Greenwood Resident Says Condo Project is Too Much

Resident Ellie Miller says the proposed project's density would ruin the neighborhood's character.


Open Letter to the Public Officials of Swampscott,

Ours is a seaside neighborhood. My house, the oldest house on the street, was built by Mr. Phillips, who donated the land on which the school sits. Slowly the neighborhood of wood shingle or clapboard houses were built on our hill, all in harmony with the school, and with each other. The iconic school and cupola became, and still is, the landmark and beacon to those entering Swampscott, and to many in other neighborhoods in our town.

We moved to our house 31 years ago because we wanted to live in a quiet, residential, beach community. So it is with our neighbors.

The current development proposes to house more families than even currently exist in the Greenwood Avenue neighborhood alone! The density of the development creates many problems, one of which is significant loss of privacy for us because of balconies looming over our houses, decks and gardens.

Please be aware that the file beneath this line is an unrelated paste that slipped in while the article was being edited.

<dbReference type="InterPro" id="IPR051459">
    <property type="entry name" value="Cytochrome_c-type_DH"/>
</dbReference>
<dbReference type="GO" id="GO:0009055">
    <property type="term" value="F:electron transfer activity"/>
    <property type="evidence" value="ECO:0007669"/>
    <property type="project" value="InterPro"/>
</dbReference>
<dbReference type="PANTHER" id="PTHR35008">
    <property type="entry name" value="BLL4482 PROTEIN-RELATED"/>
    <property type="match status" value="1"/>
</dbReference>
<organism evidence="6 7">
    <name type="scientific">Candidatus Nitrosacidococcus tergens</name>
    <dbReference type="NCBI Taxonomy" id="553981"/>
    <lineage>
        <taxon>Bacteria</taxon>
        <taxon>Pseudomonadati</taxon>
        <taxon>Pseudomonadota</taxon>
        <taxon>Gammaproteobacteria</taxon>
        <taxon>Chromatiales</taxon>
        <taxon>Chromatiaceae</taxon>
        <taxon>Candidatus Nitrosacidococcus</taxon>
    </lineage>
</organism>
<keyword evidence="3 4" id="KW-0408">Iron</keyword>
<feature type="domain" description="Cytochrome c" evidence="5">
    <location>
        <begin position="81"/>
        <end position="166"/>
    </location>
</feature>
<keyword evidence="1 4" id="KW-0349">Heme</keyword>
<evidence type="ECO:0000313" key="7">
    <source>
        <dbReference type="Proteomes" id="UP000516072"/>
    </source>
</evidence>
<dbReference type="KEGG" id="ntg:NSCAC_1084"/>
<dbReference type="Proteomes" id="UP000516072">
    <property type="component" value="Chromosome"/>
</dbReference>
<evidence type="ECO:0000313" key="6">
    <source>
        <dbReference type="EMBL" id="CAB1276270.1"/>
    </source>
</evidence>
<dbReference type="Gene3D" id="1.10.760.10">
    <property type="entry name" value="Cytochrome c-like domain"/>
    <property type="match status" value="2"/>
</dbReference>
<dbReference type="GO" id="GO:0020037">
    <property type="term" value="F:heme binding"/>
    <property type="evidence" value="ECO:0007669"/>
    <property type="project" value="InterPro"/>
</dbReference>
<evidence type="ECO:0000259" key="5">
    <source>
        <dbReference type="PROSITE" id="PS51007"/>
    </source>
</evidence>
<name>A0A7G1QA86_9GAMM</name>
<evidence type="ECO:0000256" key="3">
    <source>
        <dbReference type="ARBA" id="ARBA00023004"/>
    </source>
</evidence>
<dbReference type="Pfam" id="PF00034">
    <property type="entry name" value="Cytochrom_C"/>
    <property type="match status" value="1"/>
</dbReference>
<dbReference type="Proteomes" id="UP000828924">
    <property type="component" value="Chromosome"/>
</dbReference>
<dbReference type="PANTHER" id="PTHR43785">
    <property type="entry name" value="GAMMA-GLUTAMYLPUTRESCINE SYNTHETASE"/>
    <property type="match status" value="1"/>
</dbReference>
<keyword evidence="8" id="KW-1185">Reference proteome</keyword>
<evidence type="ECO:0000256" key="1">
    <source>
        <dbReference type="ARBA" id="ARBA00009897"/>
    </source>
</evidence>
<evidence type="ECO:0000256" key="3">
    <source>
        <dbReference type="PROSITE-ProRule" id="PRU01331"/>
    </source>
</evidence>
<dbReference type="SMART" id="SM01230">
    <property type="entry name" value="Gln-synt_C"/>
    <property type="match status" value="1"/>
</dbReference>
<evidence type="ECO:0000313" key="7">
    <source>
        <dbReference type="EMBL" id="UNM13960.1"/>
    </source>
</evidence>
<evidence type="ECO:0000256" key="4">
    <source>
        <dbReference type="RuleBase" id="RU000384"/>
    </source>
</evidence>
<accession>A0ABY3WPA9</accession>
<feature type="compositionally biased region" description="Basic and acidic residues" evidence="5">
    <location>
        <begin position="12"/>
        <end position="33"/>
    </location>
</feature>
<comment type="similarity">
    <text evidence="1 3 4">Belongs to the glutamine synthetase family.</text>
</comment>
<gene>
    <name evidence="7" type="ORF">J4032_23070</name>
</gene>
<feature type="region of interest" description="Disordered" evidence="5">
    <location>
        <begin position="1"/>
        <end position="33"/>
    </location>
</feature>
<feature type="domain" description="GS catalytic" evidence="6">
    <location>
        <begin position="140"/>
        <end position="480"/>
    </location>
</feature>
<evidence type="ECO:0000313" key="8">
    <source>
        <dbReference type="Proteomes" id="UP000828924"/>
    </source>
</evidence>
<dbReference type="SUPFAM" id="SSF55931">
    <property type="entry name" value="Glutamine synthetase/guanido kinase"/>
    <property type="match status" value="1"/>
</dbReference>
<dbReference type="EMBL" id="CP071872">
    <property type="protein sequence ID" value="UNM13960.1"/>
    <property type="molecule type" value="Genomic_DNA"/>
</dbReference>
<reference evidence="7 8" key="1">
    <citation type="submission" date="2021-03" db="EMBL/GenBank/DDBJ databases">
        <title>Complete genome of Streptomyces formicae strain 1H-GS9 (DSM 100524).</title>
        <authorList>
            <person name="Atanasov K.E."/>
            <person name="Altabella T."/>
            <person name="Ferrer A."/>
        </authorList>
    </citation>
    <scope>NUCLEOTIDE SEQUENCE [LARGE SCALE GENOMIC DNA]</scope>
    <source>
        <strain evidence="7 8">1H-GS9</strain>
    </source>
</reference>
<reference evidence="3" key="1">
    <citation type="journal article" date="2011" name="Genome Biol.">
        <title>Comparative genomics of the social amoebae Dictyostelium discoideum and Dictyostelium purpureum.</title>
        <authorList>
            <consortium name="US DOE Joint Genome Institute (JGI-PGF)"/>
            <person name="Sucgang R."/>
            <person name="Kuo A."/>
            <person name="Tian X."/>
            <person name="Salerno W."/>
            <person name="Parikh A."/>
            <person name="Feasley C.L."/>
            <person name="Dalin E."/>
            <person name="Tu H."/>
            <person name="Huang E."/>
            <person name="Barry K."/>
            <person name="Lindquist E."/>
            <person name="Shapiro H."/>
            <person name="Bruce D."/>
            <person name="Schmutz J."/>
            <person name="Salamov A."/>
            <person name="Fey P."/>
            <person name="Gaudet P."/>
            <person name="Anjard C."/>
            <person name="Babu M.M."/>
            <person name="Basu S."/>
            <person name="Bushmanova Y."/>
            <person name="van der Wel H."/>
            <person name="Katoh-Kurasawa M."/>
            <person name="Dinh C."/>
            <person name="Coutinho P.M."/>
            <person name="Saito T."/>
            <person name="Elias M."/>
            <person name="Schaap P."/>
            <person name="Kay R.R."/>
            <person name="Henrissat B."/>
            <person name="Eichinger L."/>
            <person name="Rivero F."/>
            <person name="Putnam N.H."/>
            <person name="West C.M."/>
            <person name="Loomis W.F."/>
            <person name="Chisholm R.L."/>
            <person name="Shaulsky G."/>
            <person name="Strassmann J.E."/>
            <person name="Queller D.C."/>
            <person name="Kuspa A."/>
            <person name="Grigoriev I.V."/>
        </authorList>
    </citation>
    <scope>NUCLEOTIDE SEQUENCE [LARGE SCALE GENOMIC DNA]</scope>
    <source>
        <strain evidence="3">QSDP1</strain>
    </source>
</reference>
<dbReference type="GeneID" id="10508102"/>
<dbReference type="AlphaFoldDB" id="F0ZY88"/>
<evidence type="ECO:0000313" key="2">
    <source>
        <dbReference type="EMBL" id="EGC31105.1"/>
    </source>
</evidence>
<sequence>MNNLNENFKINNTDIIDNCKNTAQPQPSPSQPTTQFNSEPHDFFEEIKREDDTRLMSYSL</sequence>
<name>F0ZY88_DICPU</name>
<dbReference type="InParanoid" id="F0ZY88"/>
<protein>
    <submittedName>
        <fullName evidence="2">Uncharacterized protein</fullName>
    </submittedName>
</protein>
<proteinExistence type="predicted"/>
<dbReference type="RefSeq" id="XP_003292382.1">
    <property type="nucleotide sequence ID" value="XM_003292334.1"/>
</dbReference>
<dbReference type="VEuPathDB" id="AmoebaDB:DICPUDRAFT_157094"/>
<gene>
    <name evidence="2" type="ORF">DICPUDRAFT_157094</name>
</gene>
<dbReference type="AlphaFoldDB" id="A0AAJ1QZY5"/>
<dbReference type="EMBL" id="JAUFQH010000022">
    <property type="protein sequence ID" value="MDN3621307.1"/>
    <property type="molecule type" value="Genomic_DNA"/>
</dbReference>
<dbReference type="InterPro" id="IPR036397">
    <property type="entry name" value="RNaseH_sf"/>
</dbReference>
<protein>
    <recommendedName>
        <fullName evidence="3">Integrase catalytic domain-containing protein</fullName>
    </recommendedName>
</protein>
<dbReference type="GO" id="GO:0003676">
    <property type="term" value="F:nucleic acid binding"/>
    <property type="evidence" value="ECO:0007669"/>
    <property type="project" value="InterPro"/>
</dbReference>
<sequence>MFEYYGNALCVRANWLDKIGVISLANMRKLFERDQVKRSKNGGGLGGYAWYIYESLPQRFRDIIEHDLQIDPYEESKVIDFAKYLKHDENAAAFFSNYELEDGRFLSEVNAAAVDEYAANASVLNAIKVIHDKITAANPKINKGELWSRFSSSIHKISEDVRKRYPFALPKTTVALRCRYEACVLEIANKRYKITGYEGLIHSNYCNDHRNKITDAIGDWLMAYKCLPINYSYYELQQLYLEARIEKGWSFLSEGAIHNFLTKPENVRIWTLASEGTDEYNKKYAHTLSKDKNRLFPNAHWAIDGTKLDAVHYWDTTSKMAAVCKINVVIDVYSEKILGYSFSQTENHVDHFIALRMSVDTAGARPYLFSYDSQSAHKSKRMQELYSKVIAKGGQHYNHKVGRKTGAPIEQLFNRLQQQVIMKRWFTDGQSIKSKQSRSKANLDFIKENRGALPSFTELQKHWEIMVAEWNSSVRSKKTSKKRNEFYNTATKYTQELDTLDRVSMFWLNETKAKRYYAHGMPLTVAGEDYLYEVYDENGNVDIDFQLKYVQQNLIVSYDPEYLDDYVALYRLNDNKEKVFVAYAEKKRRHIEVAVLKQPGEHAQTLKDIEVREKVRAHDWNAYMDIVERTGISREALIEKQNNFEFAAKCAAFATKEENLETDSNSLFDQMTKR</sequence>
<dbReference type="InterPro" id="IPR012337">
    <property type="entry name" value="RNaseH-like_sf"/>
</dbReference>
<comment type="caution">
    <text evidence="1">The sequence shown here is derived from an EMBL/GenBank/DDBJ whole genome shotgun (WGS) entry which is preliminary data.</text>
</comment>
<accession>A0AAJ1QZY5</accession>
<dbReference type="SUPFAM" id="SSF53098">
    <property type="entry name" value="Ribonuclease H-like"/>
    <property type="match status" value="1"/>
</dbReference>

Another problem is parking. As you know, Greenwood Avenue, the highest hill in town, is narrow, steep, and winding. Some of us have no driveways and must park on the street; still there are not enough spaces to go around. People parked in the school yard in the P.M., and left for work in the A.M.when school would be in session. So, too on weekends. With this lot gone, where will current residents park? As it is, those with no driveway must apply for a permit from the Police Department for on-street parking in the winter. Then they have to scramble for spaces during a snow emergency.

Much of Greenwood Ave. has no curb for sidewalks, and we pull up high on the street’s shoulder when parking in front of our homes during the day to allow room for traffic go by. Since there are few sidewalks with curbs, pedestrians, many pushing baby carriages, face a dangerous situation because they must walk in the street.